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APRIL 25, 2023
ButteNews.net
BY:
 
DailyMontanan.com

 

 

Rep. Zooey Zephyr, D-Missoula, stood at her seat in the Montana House Chamber with her microphone in the air, while the other representatives evacuated the floor as shouts of “Let her speak!” echoed from protesters in the House gallery above.

Protesters threw gloves covered in fake blood on the House floor Monday as police with batons and helmets made arrests and cleared the House Gallery and dissenters continued to shout.

Zephyr, the first transgender woman elected to the Montana state house, had punched in to speak, and Minority Leader Kim Abbott, D-Helena, stood up, along with fellow Democrats, to say Speaker Matt Regier, R-Kalispell, had not recognized Zephyr.

Emotion was high on the sidelines as Democrats held back tears in solidarity with Zephyr. Law enforcement arrested at least seven protestors in all, including some who were detained in the gallery during the demonstration.

Monday was the third time Zephyr had requested to speak and not been recognized on the House floor— after not being recognized last week in an event that drew national news.

During the debate last week on Senate Bill 99, a bill to ban gender affirming care for minors, Zephyr said Republicans would have “blood on their hands” if they voted for it, in reference to the high youth suicide rate associated with cutting off access to gender affirming care.

The gloves hitting the House floor were meant to be symbolic of Zephyr’s comments.

In defending his decision to not call on her, Speaker Matt Regier, R-Kalispell,  argued last week her statement that those who supported the bill should be “ashamed” of themselves was out of line. He has refused to recognize her on the floor since.

In response, her constituents and other supporters mounted their own calls for Regier to remove the muzzle from Zephyr.

Before the floor session, Shawn Reagor of the Montana Human Rights Network estimated more than 400 people rallied in front of the capitol building calling for Zephyr to be recognized on the floor Montana Highway Patrol officers estimated anywhere from 200 to 300.

People protesting the House Speaker's silencing of Rep. Zooey Zephyr, D-Missoula, hung a banner on the Capitol steps in Helena saying "Democracy dies here" on Monday, April 24, 2023.
 People protesting the House Speaker’s silencing of Rep. Zooey Zephyr, D-Missoula, hung a banner on the Capitol steps in Helena saying “Democracy dies here” on Monday, April 24, 2023. (Photo by Blair Miller, Daily Montanan)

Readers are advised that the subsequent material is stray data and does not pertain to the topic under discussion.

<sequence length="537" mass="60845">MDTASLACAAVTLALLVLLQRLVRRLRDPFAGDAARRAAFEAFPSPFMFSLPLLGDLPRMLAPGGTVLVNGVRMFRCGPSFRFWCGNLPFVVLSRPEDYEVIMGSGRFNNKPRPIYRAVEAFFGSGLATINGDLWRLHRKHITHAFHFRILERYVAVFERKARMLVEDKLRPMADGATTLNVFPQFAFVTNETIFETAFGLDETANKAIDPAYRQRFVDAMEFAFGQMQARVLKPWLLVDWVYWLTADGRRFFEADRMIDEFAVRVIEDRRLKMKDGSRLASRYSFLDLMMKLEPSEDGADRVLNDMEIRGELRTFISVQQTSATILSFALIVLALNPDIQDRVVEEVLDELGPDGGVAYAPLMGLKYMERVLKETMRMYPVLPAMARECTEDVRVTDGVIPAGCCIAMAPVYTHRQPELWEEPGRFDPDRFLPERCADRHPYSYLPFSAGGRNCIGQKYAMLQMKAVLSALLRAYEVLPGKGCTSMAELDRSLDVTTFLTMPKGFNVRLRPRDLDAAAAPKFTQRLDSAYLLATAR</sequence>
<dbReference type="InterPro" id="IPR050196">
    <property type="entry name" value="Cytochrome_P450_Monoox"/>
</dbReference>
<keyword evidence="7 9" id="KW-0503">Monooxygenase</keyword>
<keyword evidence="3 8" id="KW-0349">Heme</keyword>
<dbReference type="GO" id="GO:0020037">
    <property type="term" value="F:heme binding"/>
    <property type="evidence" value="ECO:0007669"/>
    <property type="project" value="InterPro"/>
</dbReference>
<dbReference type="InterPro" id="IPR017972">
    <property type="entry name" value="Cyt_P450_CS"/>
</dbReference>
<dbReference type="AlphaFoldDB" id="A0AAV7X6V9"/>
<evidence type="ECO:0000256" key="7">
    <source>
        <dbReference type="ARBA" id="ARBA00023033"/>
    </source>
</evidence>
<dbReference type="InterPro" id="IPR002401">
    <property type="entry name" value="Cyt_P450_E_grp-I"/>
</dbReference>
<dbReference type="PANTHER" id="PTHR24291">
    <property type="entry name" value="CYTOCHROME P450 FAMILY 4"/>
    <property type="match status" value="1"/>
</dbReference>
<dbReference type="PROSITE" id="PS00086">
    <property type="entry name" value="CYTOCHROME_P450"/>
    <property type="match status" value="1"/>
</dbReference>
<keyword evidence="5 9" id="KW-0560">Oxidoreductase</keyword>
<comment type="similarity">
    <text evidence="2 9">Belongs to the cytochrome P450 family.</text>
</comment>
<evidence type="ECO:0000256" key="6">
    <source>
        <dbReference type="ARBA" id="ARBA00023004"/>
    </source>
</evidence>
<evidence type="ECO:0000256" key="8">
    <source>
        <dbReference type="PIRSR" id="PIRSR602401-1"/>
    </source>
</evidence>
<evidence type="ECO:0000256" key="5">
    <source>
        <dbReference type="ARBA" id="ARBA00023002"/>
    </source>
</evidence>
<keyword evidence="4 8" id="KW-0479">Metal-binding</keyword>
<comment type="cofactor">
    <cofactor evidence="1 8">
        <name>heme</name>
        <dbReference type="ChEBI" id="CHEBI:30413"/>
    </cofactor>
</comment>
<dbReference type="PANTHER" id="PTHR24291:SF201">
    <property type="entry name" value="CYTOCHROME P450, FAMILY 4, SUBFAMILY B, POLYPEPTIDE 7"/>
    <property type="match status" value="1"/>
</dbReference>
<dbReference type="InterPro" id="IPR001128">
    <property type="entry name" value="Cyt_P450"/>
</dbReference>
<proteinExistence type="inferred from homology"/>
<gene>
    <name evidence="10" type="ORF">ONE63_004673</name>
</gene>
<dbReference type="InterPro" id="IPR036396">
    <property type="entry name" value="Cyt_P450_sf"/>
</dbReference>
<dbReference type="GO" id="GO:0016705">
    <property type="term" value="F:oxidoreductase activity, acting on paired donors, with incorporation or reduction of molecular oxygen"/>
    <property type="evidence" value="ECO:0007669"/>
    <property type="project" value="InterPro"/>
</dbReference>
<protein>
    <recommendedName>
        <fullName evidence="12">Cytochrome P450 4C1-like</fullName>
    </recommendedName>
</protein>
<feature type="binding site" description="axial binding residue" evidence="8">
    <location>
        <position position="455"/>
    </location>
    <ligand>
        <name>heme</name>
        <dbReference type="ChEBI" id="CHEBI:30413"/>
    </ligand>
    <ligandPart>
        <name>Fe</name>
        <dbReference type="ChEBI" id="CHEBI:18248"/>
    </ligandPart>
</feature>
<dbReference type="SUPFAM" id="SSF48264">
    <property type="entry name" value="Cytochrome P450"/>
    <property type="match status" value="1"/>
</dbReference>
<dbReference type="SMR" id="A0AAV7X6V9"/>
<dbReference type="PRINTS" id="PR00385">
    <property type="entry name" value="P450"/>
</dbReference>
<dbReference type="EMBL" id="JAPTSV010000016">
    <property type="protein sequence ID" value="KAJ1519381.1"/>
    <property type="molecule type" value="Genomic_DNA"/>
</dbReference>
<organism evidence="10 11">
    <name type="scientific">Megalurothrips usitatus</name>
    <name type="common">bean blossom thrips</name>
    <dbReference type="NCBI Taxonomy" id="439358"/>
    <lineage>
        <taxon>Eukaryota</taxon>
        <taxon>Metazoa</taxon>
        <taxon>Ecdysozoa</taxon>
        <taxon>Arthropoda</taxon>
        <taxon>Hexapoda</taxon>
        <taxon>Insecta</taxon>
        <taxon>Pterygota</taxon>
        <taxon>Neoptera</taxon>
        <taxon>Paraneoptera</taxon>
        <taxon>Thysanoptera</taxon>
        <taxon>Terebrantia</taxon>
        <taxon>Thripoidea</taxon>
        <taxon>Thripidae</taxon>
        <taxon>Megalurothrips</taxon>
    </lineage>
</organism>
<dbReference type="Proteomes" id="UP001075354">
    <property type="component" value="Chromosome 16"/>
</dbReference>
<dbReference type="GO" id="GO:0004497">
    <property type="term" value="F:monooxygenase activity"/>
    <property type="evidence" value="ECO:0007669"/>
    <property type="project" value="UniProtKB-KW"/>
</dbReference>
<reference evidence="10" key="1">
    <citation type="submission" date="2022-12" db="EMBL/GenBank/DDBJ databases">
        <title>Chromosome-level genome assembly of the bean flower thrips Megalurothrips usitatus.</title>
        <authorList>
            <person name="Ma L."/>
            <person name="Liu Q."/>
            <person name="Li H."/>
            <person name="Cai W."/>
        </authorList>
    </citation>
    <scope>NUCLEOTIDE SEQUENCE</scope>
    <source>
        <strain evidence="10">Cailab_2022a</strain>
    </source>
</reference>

Two banners that spanned the width of the Capitol steps said “Democracy Dies Here” in red letters. Signs in the crowd read “Trans Lives matter more than republican feelings” and “Equal Rights for All Montanans.”

“They picked me in this moment because I said a thing that got through their shield for a second,” Zephyr said before the crowd. “Those in power aren’t content with just passing those hateful, harmful bills. What they’re demanding is silence and we will not be complicit in our eradication.”

Rep. SJ Howell, D-Missoula, said they would not be the “barometer of the trans community” with people comparing them and Zephyr.

“Thank God Zooey and I aren’t exactly the same,” Howell said. “I will not be the ‘good’ trans person.”

Speakers also included Izzy Milch with Forward Montana and Gwen Nicholson, who announced their campaign for Missoula City Council at the rally.

A Montanan at a rally for Rep. Zooey Zephyr in front of the state Capitol in Helena on Monday, April 24, 2023.
 A Montanan at a rally for Rep. Zooey Zephyr in front of the state Capitol in Helena on Monday, April 24, 2023. Protesters call for Rep. Zephyr to be able to speak. (Chamrong Pich, YSEALI Professional Fellow, University of Montana Mansfield Center, for the Daily Montanan)

 

After the rally, many people who attended the demonstration sat in the House gallery, which seats 189 and was mostly full.

Before legislators started hearing bills, Majority Leader Sue Vinton, R-Billings, called for consideration of amendments to a bill to ban drag in public venues in Montana to be moved to the end of a long session, and a majority of the legislators voted yes.

That move nor the Speaker asking participants in the gallery to refrain from cheering and booing didn’t stop the uproar that ensued when Zephyr was again not recognized.

During debate, Zephyr requested to speak on Senate Bill 518, a bill sponsored by Sen. Theresa Manzella, R-Hamilton, that mainly concerns parental rights.

The bill includes language that requires parent permission for a student to be called by pronouns that don’t align with their sex and also says someone would be able to disregard pronouns that don’t align with the child’s sex.

Rep. SJ Howell, D-Missoula, said during debate that “this issue of pronouns has a lot of different people feeling a lot of different ways.”

“I understand pronouns are not for the faint of heart,” Howell said. “I also think this is something for families to deal with.”

The speaker would not recognize Zephyr, however. The House took a vote to back his decision, and Rep. David Bedey, R-Hamilton, Rep. Casey Knudsen, R-Malta and Rep. Gregory Frazer, R-Deer Lodge, joined Democrats in voting against the ruling of the chair.